30 Mar 2013
March 30, 2013

Queer Voices: An Interview With Janis Ian

March 30, 2013

by Logan Lynn.

I caught up with music industry veteran singer, songwriter, author, (and pioneer of the high-profile celebrity come-out) Janis Ian this week for QBlog in advance of her April 5th performance at The Alberta Rose Theatre in Portland.

In her fifth decade of writing songs and performing, Janis just this year won her second Grammy Award. She has been nominated 9 times over the years in 8 categories. Her 2013 Grammy was for Best Spoken Word Album for her audio book “Society’s Child”, and her competition in the category was former President Bill Clinton, First Lady Michelle Obama, Ellen DeGeneres, and Rachel Maddow…no big deal. When asked about the big win, Janis calls it a “stunning upset” and goes on to say “There must be a joke in here somewhere. An ex-president, a First Lady and three lesbians go into a bar…”

Check out some of my chat with Janis Ian below the video, and get your tickets to see her this coming Friday at The Alberta Rose Theatre HERE. You won’t regret it!

WATCH: Janis Ian Performing “At Seventeen” Live (1976)

Logan Lynn: Hi Janis. Thank you for taking the time to talk with me today. Your show at The Alberta Rose Theatre is coming up next week. Can you tell me a little bit about what’s in store for us with this performance?

Janis Ian: A bit of old, a bit of new. My friend Diana Jones will be opening as well as joining me on a few songs and a couple of guitar solos, too! I’ll be covering “Society’s Child” of course, and “At 17”. And it’s always tempting to do “I Got You, Babe…”.

Logan Lynn: Oh my God, Janis. I can’t wait! It’s such a treat that we get to see you next week! Speaking of “At Seventeen”, many people know you today in part because of the success of that song. How did having such a huge hit record so early in your career affect you as an artist?

Janis Ian: I don’t think having a hit record has very much to do with artistic growth – it eats up time, but it also buys you time, and access.

Logan Lynn: That sounds about right…and as history has shown, with access comes controversy…to which you are no stranger. Over the years you have tackled issues of race, sexuality, and politics through your work and personal life. How has being yourself publicly changed over the years?

Janis Ian: I’m not sure that it’s ever possible to “be yourself” publicly; usually I just hope to be the best of myself!

Logan Lynn: Amen to that! Do you feel like it is easier to speak your mind these days or has the digital age brought with it a new set of challenges?

Janis Ian: It’s never really occurred to me not to be forthright, so the digital age hasn’t affected it – except in terms of paparazzi, who don’t have to worry about film cost any more!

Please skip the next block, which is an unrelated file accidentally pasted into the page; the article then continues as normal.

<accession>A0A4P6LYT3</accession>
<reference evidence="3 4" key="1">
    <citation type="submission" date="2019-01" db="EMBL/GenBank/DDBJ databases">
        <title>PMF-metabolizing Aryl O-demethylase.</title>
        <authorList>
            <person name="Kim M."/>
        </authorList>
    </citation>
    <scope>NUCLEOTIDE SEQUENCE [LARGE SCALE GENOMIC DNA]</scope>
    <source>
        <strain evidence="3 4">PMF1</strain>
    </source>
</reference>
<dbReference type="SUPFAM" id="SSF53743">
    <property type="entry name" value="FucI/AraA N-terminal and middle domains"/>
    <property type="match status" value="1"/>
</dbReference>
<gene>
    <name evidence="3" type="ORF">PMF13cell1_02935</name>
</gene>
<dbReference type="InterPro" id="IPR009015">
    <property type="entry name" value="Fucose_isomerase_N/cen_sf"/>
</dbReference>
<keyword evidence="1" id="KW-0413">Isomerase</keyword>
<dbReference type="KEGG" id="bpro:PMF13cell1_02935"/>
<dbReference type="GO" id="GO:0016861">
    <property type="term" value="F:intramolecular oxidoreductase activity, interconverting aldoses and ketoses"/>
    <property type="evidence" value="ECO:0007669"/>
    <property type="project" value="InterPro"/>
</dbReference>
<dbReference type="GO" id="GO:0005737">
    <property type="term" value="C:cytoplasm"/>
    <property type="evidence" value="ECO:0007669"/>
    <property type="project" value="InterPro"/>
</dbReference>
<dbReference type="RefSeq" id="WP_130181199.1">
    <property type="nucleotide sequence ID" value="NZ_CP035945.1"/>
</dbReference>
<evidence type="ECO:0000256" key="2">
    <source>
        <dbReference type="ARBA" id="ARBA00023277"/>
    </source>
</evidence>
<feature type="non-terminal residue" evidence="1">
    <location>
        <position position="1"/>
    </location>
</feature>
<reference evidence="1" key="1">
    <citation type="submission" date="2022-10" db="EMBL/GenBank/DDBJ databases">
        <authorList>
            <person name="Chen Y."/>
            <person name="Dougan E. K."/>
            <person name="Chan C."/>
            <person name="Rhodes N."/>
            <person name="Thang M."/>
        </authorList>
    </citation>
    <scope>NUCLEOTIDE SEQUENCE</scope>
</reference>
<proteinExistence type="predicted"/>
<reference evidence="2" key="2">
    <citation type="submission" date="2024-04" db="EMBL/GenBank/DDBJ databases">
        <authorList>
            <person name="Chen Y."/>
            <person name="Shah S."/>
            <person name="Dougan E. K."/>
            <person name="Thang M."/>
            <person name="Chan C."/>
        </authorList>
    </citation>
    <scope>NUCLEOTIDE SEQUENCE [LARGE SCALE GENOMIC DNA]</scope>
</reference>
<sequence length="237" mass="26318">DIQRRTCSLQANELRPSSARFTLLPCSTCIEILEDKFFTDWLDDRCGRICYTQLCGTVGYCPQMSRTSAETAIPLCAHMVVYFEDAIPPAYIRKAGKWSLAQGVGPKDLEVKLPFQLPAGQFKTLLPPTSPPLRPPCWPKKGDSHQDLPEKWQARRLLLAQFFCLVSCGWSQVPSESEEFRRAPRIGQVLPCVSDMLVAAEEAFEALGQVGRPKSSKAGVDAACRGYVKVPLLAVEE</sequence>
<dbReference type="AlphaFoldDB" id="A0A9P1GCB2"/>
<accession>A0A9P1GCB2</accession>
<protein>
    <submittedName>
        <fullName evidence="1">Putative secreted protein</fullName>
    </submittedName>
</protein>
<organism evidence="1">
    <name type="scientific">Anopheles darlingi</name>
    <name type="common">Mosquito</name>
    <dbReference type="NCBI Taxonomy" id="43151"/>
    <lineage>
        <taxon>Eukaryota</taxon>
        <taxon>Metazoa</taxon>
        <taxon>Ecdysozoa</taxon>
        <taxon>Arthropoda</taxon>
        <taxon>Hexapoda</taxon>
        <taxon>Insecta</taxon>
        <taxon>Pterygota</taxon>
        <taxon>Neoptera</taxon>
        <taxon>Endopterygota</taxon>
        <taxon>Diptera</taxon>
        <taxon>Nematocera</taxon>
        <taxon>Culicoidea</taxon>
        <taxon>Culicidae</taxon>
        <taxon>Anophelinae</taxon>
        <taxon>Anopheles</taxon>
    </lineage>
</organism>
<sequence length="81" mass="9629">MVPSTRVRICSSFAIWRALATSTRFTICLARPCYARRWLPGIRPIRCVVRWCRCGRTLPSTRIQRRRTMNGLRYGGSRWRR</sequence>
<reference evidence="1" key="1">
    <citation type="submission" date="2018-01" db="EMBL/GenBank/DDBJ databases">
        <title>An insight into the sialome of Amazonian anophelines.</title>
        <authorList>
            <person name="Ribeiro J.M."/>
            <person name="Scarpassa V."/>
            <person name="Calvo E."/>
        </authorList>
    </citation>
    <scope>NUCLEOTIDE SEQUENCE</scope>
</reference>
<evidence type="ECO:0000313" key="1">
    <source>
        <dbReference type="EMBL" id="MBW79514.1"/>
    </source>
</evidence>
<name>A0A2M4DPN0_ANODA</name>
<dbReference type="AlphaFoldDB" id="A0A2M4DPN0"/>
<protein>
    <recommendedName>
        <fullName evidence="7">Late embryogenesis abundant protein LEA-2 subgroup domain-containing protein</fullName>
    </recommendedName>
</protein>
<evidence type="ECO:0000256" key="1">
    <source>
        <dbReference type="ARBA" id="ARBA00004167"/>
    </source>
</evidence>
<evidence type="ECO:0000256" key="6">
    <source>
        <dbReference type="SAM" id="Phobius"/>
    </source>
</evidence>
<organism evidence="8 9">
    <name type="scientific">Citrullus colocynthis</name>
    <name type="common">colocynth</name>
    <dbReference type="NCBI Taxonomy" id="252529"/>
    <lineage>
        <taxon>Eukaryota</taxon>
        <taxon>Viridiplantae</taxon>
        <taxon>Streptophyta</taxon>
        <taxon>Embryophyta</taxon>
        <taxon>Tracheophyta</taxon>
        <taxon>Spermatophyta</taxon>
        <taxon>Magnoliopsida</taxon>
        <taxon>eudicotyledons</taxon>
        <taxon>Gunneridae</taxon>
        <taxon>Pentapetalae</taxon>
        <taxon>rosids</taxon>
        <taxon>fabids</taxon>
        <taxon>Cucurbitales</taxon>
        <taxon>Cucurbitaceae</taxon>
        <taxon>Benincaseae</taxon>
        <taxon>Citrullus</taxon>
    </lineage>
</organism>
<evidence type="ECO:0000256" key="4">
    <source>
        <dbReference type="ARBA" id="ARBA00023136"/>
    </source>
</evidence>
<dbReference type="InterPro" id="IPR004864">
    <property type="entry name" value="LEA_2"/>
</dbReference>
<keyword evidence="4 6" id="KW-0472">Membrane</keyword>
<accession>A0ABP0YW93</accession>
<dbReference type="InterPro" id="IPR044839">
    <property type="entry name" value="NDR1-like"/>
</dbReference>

Logan Lynn: Well, at least from the outside looking in, being forthright seems to have really worked for you. While we are on the subject of being forthright, you were one of the first celebrities to publicly come out many moons ago, and you and your partner were wed in 2003 in Canada, the only place where same-sex marriage was legal at the time. How do you see the current marriage equality fight playing out in the states? Are you hopeful?

Janis Ian: I’m always hopeful. I have a Pollyanna attitude toward life. I’m not sure the Supreme Court will endorse – effectively – gay marriage at this juncture; it’s a huge, huge shift, and they’re not known for that. But I firmly believe it will happen in my lifetime.

Logan Lynn: Always hopeful? That’s amazing! I must learn this practice immediately…and I think you are right that we will both get to see it happen when it does. Before we go, do you have any advice to LGBTQ performers just starting out?

Janis Ian: The same advice I’d give any performer just starting out:

1. Trust no one. That doesn’t mean you shouldn’t jump into things with your whole heart and soul, but be aware that anyone can go rogue. Keep that in mind when you’re signing a blank check to your lover or manager or whoever. At the end of the day, it’s just you and music left standing.

2. Listen to everyone, because you can learn a lot that way. And sometimes you might even find out you’re wrong! But trust your instincts. Again, at the end of the day, it’s your face on the CD cover, your name that will be associated with it. Everyone else can walk away. You can’t.


More on Janis Ian HERE.  

See Janis Ian live with special guest Diana Jones at The Alberta Rose Theatre on Friday, April 5th in Portland. $20 Advance | $25 At the Door. Tickets available HERE.



Queer Voices is a virtual space within QBlog where all kinds of lived experiences, ideas, and dreams from the LGBTQ and Allied community are featured. This space is all of ours. We aim for diversity in the thoughts, opinions, and subject matter expressed through the Queer Voices program. You may not agree with everything you read, but our hope is to provide a platform for the diversity of our community to thrive and interact.  The views expressed here are those of the author.

If you are interested in writing for QBlog’s Queer Voices program, please send an email with a sample of your work to QBlog@pdxQcenter.org